Grant: $330,000 - National Science Foundation - Aug. 21, 2009
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Award Description: Advanced fuel injection strategies are central to efforts to improve the performance and emissions characteristics of internal combustion engines. Existing fuel injectors severely restrict the strategies that can be explored, however, because of their fixed spray geometries. We propose to develop and experimentally study a novel fuel injector that can continuously vary its spray angle throughout the injection process, and do so independently of fuel flow rate. Such an injector could increase engine efficiency and reduce pollutants by optimizing air-fuel mixing and the distribution of atomized fuel within the cylinder. Preliminary data (from experimental testing at atmospheric conditions and corresponding numerical simulations) supports the feasibility of our proposed Variable Geometry Spray (VGS) technology, but further testing at realistic engine conditions is needed. Using this VGS prototype, we propose to investigate the transient effects of spray geometry variation on fuel atomization, air-fuel mixing, ignition, and pollutant formation processes at realistic injection pressures and in-cylinder ambient conditions. Our research will experimentally demonstrate computer-controlled, VGS fuel injection and will quantify its impact on the production of NOx and SOx, as well as overall combustion efficiency. We will directly compare the results from our prototype injector to commercially available gasoline direct injectors. Various imaging and measurement techniques will be used to study the structure, droplet size, and mixing characteristics of variable geometry sprays. Chemiluminesence and [other techniques?] will be used to examine pollutant formation. If this research is successful, we expect it will lead to significant near-term improvements in existing IC engines and will facilitate the implementation of new combustion modes such as HCCI and flexible fuel capability.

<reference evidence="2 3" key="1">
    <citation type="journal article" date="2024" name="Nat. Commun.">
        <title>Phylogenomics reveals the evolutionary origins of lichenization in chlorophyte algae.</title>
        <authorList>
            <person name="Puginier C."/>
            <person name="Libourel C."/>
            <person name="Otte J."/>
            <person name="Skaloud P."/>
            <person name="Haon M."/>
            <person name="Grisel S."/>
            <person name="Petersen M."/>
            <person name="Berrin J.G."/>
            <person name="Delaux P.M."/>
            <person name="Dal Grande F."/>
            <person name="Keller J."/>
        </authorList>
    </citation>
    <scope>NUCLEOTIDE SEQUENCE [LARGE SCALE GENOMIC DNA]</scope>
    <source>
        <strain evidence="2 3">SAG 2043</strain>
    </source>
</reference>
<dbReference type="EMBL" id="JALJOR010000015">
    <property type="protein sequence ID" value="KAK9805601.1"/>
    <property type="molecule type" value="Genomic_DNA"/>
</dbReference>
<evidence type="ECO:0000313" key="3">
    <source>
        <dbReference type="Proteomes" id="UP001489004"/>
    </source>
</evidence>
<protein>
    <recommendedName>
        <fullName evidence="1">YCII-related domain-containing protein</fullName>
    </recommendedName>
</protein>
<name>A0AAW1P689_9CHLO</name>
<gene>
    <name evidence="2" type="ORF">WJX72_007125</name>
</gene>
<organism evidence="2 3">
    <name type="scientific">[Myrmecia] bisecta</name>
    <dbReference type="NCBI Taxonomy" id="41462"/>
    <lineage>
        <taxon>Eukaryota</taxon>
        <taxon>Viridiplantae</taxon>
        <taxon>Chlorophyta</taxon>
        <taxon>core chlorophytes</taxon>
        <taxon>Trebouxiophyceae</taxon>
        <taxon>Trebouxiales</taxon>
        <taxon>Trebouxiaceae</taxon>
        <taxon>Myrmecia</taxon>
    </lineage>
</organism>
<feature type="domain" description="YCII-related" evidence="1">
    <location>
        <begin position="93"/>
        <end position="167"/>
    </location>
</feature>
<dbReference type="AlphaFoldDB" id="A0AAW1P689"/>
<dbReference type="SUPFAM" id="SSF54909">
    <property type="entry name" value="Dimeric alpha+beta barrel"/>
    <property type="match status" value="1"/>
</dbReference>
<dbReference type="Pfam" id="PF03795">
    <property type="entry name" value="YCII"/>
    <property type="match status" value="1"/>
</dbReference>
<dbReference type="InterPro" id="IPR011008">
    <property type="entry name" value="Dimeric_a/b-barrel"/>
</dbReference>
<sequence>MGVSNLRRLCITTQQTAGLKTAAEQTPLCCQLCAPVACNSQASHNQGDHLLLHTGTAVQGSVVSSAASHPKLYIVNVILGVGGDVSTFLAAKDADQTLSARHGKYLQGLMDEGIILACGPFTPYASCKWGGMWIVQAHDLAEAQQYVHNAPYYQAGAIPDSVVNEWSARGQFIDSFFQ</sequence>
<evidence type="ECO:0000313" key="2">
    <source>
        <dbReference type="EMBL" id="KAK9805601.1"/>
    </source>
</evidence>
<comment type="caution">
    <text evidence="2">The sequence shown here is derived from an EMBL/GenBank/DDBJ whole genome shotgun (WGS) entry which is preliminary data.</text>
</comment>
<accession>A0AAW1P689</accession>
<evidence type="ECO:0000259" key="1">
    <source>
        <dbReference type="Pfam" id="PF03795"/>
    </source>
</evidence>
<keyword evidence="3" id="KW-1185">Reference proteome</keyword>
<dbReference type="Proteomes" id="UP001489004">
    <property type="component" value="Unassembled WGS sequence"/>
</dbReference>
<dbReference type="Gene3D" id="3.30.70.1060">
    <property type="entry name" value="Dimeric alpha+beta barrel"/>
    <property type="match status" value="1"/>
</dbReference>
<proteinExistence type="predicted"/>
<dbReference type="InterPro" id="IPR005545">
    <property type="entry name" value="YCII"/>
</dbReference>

Project Description: This project officially started on August 15, 2009. A PhD student in Mechanical and Aerospace Engineering, J.P. Lien, has been recruited to work on injector design and CFD simulation tasks. The simulation work is in progress, as is preliminary design of the fuel injector pintle. An undergraduate research assistant, Jason Garms, is also working on CFD simulations of the combustion process. The combustion chamber components have been machined, and the system is being setup and instrumented in the lab.
Jobs Summary: This project includes employees classified as Graduate Assistant. (Total jobs reported: 1)
Project Status: Less Than 50% Completed
This award's data was last updated on Aug. 21, 2009. Help expand these official descriptions using the wiki below.